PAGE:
Seth Preffer was born the 9 July 1795, likely in Wainfleet Twp., Lincoln County, Upper Canada to Jacob Preffer and Elizabeth (Betsey) Parker, who had come into this Province in 1805. The Preffers lived in the Sugarloaf area, west of Port Colborne and were members of the Pelham Black Creek Meeting. Jacob was a blacksmith by trade.
John Stoneburgh was born c1788 into a family with Loyalist roots in lower New York and Bergen County New Jersey. He was the eldest son of Loyalist Peter Stoneburgh Sr. and Hannah Nix. John was also the grandson of Loyalist Harmanus Nix Sr. who died during the Revolutionary War while serving in the New Jersey Volunteers.
Abraham Chase was born in Oneida NY in 1783, the son of Abraham Chase Sr. and Catherine Rogers. His father and grandfather Phineas had served as Rebels in the 14th Albany County Militia during the Revolutionary War.
William Jay was a native of England, born c1777 and served in the well known 41st Regiment of Foot.
The Hon. Robert Charles Wilkins was born in 1782 in New York City during the American Revolution. He was the son of Robert Wilkins Sr. a native of England who had served in the 17th Light Dragoons. Continue reading Robert Charles Wilkins
1st Regiment Northumberland Militia
Sir John Johnson, the only (legitimate) son of Sir William Johnson and Mary de Weissenberg, was born on 4 Nov 1741 at Johnstown, in the Mohawk Valley, Province of New York.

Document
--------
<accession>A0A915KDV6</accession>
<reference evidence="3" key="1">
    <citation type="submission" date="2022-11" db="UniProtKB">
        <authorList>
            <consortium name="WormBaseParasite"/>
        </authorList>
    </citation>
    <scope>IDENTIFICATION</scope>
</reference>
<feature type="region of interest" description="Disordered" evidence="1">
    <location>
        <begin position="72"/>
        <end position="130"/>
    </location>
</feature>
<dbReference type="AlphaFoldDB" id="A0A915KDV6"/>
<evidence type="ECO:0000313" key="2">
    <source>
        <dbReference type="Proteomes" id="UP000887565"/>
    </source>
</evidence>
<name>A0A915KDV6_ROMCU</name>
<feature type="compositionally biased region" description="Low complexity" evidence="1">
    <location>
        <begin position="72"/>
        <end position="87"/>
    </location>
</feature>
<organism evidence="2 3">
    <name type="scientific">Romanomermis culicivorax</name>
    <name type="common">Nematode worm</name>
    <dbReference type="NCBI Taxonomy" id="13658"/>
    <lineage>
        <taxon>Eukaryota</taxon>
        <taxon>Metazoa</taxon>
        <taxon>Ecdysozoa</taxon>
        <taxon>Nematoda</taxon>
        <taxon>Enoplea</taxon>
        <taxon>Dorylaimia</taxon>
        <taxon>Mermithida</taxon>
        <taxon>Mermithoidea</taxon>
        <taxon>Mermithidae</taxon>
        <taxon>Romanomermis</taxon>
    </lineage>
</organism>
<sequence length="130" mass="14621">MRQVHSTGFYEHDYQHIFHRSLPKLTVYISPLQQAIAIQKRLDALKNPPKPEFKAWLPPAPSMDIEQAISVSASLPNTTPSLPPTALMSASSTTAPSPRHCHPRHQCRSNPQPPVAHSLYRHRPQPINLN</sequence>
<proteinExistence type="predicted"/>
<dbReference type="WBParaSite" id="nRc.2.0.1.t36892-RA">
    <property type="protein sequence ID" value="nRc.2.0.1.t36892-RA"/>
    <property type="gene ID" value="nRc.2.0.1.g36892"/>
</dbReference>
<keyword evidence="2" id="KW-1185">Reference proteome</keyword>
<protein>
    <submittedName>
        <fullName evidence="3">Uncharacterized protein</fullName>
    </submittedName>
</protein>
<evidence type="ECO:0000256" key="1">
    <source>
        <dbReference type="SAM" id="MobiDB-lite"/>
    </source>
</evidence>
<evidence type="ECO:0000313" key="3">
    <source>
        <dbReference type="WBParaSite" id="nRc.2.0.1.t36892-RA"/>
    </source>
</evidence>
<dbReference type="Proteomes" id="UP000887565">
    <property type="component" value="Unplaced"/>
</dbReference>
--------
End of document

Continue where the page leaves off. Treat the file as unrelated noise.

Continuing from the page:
Samuel Taylor, Private, 11th Glengarry Light Infantry Fencibles, was born 1791, the eldest son of loyalists Nathaniel Taylor and Anna (Osborn) Taylor. The family settled on a grant of land in Prince Edward County ON.
A Quaker in the militia? Pacificism is one of the basic tenets of the Quakers. Moreover, during the War of 1812 Quakers, Mennonites and Tunkers could be exempt from the usually compulsory military duty thanks to Sir John Graves Simcoe and the Militia Act of 1808. Yet Ira Bearss, 1789-1874, a Quaker, served with the 3rd Regiment Lincoln Militia during the War of 1812. Ira’s brother Daniel Bearss, 1788-1850, served in the same regiment as did a third brother, Josiah Bearss, 1791-1879. Josiah’s grave in Zion Cemetery, Ridgeway, Ontario, has already been commemorated with a War of 1812 veterans marker.
The Van Every’s were early pioneers in the Mohawk Valley of Upper New York. During the American Revolution, the Van Every’s remained true to the British Crown and fought alongside the British Army. Suffering persecution from their neighbours following the end of the war, they sought land grants in Upper Canada and Andrew Van Every, who was the second eldest son of MacGregory Van Every, was granted 200 acres consisting of Lots 12-13, Concession 1, West Flamboro.
John Ward was born in England in 1771 and joined the British Army. He is mentioned in John Gray’s novel, Soldiers of the King on page 156 as being a Private in the Flank Company 1st Regiment Kent Militia. Ward returned to England after the War of 1812 having left his wife and small child there. Ward applied for a land grant in Canada West and settled in the Burford area. He outlived his wife and son and died at the age of 83 in 1855. He is buried in the Congregational Cemetery in Burford.